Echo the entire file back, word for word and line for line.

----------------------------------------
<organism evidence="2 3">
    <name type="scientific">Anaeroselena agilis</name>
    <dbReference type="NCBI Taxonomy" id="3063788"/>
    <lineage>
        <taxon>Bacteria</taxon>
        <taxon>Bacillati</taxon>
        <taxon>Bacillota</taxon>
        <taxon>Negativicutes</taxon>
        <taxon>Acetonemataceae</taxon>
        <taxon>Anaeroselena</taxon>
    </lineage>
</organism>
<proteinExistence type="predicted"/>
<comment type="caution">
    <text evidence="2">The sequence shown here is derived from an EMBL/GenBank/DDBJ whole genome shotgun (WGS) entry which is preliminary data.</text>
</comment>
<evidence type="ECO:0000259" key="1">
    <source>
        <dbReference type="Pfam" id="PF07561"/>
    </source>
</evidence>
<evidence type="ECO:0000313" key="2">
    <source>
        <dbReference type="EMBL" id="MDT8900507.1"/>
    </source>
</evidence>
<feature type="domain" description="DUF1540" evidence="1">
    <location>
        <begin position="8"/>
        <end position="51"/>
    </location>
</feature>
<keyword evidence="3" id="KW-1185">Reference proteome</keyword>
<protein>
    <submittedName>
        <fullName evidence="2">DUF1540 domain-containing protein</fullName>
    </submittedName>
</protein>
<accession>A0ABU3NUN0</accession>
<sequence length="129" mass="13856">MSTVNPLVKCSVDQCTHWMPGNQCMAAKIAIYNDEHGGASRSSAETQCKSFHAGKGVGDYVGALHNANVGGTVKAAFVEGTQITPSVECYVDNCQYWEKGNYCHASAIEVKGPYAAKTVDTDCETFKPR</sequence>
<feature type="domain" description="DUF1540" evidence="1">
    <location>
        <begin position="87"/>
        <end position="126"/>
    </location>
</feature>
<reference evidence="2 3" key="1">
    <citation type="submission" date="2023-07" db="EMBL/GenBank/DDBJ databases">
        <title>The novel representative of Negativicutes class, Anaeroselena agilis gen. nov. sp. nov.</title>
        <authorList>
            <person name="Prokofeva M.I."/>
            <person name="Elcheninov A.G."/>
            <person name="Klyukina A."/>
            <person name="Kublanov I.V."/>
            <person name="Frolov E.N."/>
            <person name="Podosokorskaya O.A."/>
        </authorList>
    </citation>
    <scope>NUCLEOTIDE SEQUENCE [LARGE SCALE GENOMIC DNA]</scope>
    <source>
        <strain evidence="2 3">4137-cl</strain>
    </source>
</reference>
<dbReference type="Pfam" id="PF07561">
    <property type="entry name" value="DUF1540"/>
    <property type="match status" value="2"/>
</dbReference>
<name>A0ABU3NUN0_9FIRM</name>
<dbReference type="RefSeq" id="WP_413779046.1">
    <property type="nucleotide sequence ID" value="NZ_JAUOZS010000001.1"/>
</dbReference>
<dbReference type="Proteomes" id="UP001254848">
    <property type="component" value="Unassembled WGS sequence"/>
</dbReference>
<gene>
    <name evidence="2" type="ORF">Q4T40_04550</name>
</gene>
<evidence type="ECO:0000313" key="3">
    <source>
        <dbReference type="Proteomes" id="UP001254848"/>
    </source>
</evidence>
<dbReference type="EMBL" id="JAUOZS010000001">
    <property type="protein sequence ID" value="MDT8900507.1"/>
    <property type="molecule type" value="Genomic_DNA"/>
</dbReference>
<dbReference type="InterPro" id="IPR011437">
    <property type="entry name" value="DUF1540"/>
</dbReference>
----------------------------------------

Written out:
<organism evidence="2 3">
    <name type="scientific">Anaeroselena agilis</name>
    <dbReference type="NCBI Taxonomy" id="3063788"/>
    <lineage>
        <taxon>Bacteria</taxon>
        <taxon>Bacillati</taxon>
        <taxon>Bacillota</taxon>
        <taxon>Negativicutes</taxon>
        <taxon>Acetonemataceae</taxon>
        <taxon>Anaeroselena</taxon>
    </lineage>
</organism>
<proteinExistence type="predicted"/>
<comment type="caution">
    <text evidence="2">The sequence shown here is derived from an EMBL/GenBank/DDBJ whole genome shotgun (WGS) entry which is preliminary data.</text>
</comment>
<evidence type="ECO:0000259" key="1">
    <source>
        <dbReference type="Pfam" id="PF07561"/>
    </source>
</evidence>
<evidence type="ECO:0000313" key="2">
    <source>
        <dbReference type="EMBL" id="MDT8900507.1"/>
    </source>
</evidence>
<feature type="domain" description="DUF1540" evidence="1">
    <location>
        <begin position="8"/>
        <end position="51"/>
    </location>
</feature>
<keyword evidence="3" id="KW-1185">Reference proteome</keyword>
<protein>
    <submittedName>
        <fullName evidence="2">DUF1540 domain-containing protein</fullName>
    </submittedName>
</protein>
<accession>A0ABU3NUN0</accession>
<sequence length="129" mass="13856">MSTVNPLVKCSVDQCTHWMPGNQCMAAKIAIYNDEHGGASRSSAETQCKSFHAGKGVGDYVGALHNANVGGTVKAAFVEGTQITPSVECYVDNCQYWEKGNYCHASAIEVKGPYAAKTVDTDCETFKPR</sequence>
<feature type="domain" description="DUF1540" evidence="1">
    <location>
        <begin position="87"/>
        <end position="126"/>
    </location>
</feature>
<reference evidence="2 3" key="1">
    <citation type="submission" date="2023-07" db="EMBL/GenBank/DDBJ databases">
        <title>The novel representative of Negativicutes class, Anaeroselena agilis gen. nov. sp. nov.</title>
        <authorList>
            <person name="Prokofeva M.I."/>
            <person name="Elcheninov A.G."/>
            <person name="Klyukina A."/>
            <person name="Kublanov I.V."/>
            <person name="Frolov E.N."/>
            <person name="Podosokorskaya O.A."/>
        </authorList>
    </citation>
    <scope>NUCLEOTIDE SEQUENCE [LARGE SCALE GENOMIC DNA]</scope>
    <source>
        <strain evidence="2 3">4137-cl</strain>
    </source>
</reference>
<dbReference type="Pfam" id="PF07561">
    <property type="entry name" value="DUF1540"/>
    <property type="match status" value="2"/>
</dbReference>
<name>A0ABU3NUN0_9FIRM</name>
<dbReference type="RefSeq" id="WP_413779046.1">
    <property type="nucleotide sequence ID" value="NZ_JAUOZS010000001.1"/>
</dbReference>
<dbReference type="Proteomes" id="UP001254848">
    <property type="component" value="Unassembled WGS sequence"/>
</dbReference>
<gene>
    <name evidence="2" type="ORF">Q4T40_04550</name>
</gene>
<evidence type="ECO:0000313" key="3">
    <source>
        <dbReference type="Proteomes" id="UP001254848"/>
    </source>
</evidence>
<dbReference type="EMBL" id="JAUOZS010000001">
    <property type="protein sequence ID" value="MDT8900507.1"/>
    <property type="molecule type" value="Genomic_DNA"/>
</dbReference>
<dbReference type="InterPro" id="IPR011437">
    <property type="entry name" value="DUF1540"/>
</dbReference>